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michelle green 14th June 2016 - 10:03 am

Thank you for a very informative article. Reminds me of a passage in E Barber’s book ‘Women’s work – the first 20,00 years’ which describes a ‘magical cloth’ where the warps and weft were twisted S and Z in groups of nine. Also Marion Bradley’s ‘ Mists of Avalon’ in which a destructive spell is woven into a cloak. I was fortunate when visiting the Shetland some years back to acquire a couple of spindle whorls from the soapstone quarries at Catspund – this has been in use since early times – some of the bowls made were unearthed at Old Scatness, which was being excavated at the time.

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Cailleachs son 14th June 2016 - 10:10 am

How lovely Michelle, just have a simple drop spindle but yours sound amazing! Making clothes for our family and friends must be some of the oldest magic

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michelle green 15th June 2016 - 12:01 am

They had Time Team there at Old Scatness and one of them was making the spindle whorls. What was so lovely was that an 11 year old girl came up with her mum. She had gone to the quarry (not easy to find!) found a bit of soapstone and roughed out her own spindle whorl. The guy there put a polish on it for her and it was indistinguishable from the ones they were selling! Also nearby at Virkie Pool they found holes in the rock for posts to hold woollen handspun sails so that they could be fulled by the wave action. Imagine having to spin an entire suit of sails! yet this must have been the case right up until the 1800s. Nowhere have I been able to find reference to this – another case of womens’ work being taken for granted….

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Cailleachs son 15th June 2016 - 8:35 am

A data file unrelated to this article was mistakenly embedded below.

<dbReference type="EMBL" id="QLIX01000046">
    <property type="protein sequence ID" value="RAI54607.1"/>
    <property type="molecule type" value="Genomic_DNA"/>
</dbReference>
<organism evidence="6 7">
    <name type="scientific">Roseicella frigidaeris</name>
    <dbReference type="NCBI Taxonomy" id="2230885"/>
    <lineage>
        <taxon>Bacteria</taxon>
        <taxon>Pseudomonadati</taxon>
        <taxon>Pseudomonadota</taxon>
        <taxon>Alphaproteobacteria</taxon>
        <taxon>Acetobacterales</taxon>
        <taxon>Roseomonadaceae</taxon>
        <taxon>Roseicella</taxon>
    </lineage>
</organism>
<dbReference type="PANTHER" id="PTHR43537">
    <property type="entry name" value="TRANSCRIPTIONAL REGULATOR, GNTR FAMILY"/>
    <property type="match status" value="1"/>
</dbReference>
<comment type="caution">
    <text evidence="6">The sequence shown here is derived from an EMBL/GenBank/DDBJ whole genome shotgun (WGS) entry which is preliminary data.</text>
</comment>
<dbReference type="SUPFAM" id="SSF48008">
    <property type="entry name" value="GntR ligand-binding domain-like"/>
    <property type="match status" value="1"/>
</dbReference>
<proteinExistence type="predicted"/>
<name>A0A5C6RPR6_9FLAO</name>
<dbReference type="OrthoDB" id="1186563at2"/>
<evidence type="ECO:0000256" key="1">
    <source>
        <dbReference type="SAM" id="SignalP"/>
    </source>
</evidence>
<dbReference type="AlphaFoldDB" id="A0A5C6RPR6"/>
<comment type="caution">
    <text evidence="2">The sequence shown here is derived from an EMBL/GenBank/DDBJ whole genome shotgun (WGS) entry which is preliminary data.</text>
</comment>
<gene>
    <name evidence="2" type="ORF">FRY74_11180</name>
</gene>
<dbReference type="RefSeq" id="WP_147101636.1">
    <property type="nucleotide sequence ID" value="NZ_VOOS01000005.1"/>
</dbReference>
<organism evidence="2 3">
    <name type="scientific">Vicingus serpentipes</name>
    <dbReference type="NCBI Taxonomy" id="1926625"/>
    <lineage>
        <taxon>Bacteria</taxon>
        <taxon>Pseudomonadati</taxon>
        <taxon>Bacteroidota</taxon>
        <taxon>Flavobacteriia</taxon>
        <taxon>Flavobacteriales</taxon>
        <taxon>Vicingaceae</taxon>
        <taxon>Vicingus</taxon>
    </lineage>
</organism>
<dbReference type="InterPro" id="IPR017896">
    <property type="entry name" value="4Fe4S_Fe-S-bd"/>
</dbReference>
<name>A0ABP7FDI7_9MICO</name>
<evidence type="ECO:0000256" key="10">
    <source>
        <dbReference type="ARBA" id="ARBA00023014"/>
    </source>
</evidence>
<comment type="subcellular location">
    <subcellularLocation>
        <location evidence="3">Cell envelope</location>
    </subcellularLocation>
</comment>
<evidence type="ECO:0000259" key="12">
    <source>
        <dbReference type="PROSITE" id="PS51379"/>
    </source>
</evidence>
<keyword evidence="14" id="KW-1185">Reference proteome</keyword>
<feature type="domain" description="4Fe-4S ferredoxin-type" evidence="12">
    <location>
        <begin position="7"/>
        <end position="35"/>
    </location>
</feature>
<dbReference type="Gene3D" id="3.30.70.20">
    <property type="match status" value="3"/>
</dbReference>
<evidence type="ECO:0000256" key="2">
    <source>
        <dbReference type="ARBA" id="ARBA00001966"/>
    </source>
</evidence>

yes, you raise a great point about the sails. Ive never thought about what they would have been made out of before. Also how amazing and simple to make the whorl just as things should be. What a great story thanks for sharing 🙂

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Thais 2nd December 2016 - 8:11 am

There is a fantastic book called The Spindle Hearth by Kate Dooley. It doesn’t use spindle magic but it’s about the pagan tradition of the Norse, Frigg(a) the mother goddess is a spinner.

I use spinning for meditation and for many spellcrafts, after I spin the wool with the spell held in the twist of the yarn, I use knot magic in the knitting or crochet of a gift for others, or a piece for myself. Protection and healing into hats for friends, kindness in mittens for children. The best part is, when I dye and blend my wools, I can customize the ultimate yarn by adding in gold for fortune, silk for strength, etc.

We do a lot of cord magic, so it’s really a joy to start out with a wool from a breed known for a trait (Cotswold for heartiness, merino for gentleness, Rambulet for fearlessness), dye the wool in a significant color, and spin the wool with spells to aid in the ultimate cord magic, then make the cord on a Lucent.